fabric for the frameless oneswindow panel

My room still isn’t great, but I’ve made a huge improvement for not that big of an investment. I now need to fine tune the placement of the panels and possibly do some furniture rearranging. I’m pretty happy with the results so far.

I hope this was helpful.


22 thoughts on “Making acoustic panels tutorial”

  1. Down to 125Hz? Really? I’d like to see a test of your panels if that is even close to accurate. One way you could set up something informal is just to set up a drum kit and set up a few distant mics about 6 feet away. Then record the kit with the panels and record it without the panels. It would be interesting to hear the results.

    I made my own acoustic panels about 2 years ago. They were just plywood and egg-crate, but they were pretty good at minimizing high frequency reflections. Still, they were useless against low frequency stuff.

    Ye Olde Trackback

  2. Hey Jon. This is really good info. I especially love the way you used the boom mic stands to mount the freestanding panels. Very cool.

    Question: Did you cover the backs of the panels with anything? It looks like I saw some clear plastic on a few pictures. I would think it would be nice to not have the fiberglass exposed, especially on the freestanding panels.

  3. Yah, my two freestanding panels have thick clear plastic, came from my Ikea carpets I think.

    The others aren’t covered on the back.

  4. You said they were effective down to 125hz? On the link provided it looks like the NRC of the 2″ OFI 48 is only at .21. Did you use a different thickness or layer multiple sheets into each frame? I’m considering getting some sheets from ATS Acoustics, but if the OFI sheets are much better I might consider them, too.

    -PatM

  5. This is great! I built a small studio room in my basement and have 2″ foam and some foam corner bass traps, but I know that I need bass traps of this sort to really help the room. Pretty costly if you purchase them ready-made. The portability factor is great, too. I plan on using the 4″ rigid fiberglass rather than the 2″. Thanks for the info!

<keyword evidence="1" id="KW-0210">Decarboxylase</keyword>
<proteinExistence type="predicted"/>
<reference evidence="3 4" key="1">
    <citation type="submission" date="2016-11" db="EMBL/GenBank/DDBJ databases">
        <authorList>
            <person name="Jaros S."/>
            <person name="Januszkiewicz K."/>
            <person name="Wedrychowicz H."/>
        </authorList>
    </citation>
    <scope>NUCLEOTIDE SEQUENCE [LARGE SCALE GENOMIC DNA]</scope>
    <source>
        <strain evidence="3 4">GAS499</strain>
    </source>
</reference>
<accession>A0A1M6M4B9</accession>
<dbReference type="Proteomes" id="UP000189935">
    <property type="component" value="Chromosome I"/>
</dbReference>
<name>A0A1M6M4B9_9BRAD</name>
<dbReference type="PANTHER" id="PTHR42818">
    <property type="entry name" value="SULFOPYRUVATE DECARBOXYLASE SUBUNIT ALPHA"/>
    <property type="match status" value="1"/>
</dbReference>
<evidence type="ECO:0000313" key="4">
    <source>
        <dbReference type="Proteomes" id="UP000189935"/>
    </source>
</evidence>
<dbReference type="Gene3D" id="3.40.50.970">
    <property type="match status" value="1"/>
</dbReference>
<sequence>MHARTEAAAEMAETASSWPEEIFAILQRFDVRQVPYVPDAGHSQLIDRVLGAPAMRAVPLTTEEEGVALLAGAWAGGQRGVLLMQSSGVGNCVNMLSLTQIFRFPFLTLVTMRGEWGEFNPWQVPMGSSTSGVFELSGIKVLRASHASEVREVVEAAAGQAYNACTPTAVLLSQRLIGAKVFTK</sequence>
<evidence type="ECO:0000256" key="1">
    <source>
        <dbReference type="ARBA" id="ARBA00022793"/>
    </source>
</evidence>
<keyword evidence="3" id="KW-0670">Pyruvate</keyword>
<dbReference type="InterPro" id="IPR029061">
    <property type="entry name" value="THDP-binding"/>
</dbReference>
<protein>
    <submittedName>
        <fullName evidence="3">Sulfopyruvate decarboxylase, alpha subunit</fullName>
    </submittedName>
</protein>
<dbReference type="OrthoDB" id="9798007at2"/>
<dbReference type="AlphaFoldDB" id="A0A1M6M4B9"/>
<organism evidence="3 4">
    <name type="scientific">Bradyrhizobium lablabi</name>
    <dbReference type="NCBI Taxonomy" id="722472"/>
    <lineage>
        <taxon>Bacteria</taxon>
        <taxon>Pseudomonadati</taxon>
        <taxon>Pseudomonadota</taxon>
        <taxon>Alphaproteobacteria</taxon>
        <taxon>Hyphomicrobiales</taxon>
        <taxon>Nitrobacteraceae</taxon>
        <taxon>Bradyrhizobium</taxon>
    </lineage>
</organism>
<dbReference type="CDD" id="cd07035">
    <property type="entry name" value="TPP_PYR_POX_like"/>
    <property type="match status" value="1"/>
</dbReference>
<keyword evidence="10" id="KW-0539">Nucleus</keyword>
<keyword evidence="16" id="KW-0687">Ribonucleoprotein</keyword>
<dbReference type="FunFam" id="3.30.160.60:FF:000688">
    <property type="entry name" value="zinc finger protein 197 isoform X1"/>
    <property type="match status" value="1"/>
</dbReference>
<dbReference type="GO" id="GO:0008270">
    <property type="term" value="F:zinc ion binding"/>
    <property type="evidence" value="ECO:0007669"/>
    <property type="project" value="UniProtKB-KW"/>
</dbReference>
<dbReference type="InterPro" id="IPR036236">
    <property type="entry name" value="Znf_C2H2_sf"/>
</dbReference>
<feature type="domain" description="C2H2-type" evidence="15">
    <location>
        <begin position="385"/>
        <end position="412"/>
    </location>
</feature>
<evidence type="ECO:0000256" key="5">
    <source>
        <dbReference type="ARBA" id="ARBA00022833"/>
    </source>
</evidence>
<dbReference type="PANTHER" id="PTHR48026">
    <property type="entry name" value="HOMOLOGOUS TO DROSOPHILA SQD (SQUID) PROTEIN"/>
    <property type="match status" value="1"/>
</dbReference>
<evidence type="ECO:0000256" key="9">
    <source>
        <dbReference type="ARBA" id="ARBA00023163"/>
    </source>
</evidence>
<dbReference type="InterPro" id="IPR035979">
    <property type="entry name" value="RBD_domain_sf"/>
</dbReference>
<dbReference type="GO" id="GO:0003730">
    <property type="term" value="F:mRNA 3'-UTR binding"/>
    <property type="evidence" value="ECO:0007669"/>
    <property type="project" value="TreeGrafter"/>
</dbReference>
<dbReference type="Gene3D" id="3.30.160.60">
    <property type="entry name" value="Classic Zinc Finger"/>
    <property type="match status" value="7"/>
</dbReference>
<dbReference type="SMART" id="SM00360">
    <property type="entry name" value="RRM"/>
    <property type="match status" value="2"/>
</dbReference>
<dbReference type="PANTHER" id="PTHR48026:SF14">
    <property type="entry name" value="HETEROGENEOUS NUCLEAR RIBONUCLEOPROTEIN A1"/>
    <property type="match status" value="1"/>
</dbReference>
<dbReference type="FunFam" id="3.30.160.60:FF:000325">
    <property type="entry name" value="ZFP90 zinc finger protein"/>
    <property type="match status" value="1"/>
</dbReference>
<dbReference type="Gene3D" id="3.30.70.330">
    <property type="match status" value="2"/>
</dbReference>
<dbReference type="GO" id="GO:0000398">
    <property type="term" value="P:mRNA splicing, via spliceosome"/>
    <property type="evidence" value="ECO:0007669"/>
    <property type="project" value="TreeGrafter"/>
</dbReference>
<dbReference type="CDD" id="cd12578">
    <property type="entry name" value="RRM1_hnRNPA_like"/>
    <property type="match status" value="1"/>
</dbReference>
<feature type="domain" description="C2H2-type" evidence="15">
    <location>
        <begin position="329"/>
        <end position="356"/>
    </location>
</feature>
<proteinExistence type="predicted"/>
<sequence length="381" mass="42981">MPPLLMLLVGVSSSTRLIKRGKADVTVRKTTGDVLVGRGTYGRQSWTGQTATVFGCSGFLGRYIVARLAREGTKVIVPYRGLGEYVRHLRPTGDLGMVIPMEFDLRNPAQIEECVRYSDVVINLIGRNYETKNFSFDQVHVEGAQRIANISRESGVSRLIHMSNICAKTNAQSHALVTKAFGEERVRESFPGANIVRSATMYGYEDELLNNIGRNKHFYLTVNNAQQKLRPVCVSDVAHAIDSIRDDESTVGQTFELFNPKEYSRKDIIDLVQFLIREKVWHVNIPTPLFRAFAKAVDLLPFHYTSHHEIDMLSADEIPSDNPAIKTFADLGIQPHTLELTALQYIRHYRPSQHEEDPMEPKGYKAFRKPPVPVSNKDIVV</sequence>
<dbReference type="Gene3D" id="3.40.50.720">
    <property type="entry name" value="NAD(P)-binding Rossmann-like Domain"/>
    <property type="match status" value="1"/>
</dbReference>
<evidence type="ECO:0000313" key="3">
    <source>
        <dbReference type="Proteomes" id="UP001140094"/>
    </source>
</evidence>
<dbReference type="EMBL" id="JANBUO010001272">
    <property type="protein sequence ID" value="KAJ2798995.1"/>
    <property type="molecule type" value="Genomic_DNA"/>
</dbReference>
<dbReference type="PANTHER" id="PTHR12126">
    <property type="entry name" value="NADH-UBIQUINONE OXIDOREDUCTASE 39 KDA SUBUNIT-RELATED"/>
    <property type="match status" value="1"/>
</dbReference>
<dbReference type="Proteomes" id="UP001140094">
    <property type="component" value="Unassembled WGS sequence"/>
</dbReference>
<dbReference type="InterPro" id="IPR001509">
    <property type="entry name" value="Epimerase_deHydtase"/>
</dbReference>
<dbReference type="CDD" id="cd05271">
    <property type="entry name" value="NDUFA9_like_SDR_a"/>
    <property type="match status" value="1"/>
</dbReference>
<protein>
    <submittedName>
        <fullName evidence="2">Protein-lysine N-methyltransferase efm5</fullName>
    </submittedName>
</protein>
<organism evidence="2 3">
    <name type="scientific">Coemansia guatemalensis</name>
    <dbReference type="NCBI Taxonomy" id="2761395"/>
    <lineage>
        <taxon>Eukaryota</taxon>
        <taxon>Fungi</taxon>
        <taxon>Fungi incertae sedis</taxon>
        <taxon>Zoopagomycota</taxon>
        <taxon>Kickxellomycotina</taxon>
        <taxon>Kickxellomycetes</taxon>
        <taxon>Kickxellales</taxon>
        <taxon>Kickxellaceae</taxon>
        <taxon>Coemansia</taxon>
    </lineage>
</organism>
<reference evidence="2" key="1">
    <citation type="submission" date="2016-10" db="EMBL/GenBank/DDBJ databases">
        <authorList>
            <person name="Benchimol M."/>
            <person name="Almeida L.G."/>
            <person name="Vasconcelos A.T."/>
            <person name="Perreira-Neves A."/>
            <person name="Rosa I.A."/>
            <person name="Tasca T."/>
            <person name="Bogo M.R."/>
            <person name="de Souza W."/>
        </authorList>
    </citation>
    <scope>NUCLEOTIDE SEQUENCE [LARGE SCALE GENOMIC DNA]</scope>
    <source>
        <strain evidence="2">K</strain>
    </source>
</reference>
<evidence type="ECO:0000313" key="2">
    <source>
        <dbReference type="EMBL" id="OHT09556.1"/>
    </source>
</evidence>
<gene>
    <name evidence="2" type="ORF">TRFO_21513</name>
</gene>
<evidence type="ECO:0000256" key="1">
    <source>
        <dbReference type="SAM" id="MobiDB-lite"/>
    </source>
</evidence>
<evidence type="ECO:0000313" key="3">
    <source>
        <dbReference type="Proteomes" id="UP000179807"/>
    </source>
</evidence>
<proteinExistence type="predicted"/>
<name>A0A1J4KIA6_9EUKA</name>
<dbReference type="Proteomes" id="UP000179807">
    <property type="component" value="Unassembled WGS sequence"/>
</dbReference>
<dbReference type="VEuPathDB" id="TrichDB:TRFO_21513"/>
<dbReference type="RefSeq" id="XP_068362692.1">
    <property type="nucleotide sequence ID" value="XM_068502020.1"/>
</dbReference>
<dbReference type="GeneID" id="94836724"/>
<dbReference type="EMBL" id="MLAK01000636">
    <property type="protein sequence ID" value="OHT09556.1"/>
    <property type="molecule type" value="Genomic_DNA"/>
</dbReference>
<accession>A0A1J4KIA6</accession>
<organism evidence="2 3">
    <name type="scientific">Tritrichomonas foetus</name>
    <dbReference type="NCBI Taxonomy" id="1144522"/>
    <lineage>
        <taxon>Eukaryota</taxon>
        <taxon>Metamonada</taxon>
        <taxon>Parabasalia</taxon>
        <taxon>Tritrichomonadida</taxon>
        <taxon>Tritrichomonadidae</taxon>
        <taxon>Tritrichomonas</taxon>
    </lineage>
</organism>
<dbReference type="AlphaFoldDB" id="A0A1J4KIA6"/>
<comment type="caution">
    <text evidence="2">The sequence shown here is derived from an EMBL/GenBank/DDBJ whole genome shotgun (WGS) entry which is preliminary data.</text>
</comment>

6. It took me a while to search on the net, only your site open up the fully details, bookmarked and thanks again.

    – Laura

  7. Dewalt has a new heavy-duty stapler that large home improvement stores sell for only 20 bucks. I bought one last month and I couldn’t be happier with it.

  8. Only Home Depot carries Owens Corning who say it can be special ordered. Do you or anyone have the sku # for this product? Thanks

  9. Thanks for sharing this information. I am pretty handy and my husband is a carpenter so this will work for me. What type of fabric should I use? Or does it matter?

    1. I used ‘speaker cloth’ in the project. Any material that you can blow through, has a bit of stretch and inexpensive is what’s usually recommended. Some studios use micro suede and I don’t think that fits any of the previous criteria.

  10. This looks like exactly what I’m doing. I got sent 4 x 2.8m pallets of the stuff. I was told through someone that I could get some free offcuts if I paid the shipping. Didn’t realise I was gonna get a shipload! I have been making panels that are about 2250mm x 1200. Plywood backing with edges screwed on with pv a glue on then 25 mm panel x 2 with a 50mm panel glued on that with black material. I’m slowly getting around my whole room covering every spare bit of space with these heavy panels.
    Dodgy shit to work with. Get a pair of disposable overalls gloves mask and safety glasses. And leave it all outside before you go in your house to have a shower. We had a practice last week and it was a bit quieter from outside. Inside it was nice. Nothing whatsoever in terms of standing waves or echoes. In fact I did a couple of pink bursts and I could only hear my snare shell ring. If anyone reading this is in New Zealand, contact Neil at Asona. 1k gets you a curtainsider truck worth. Shitloads.

    Listen. And share. And be peaceful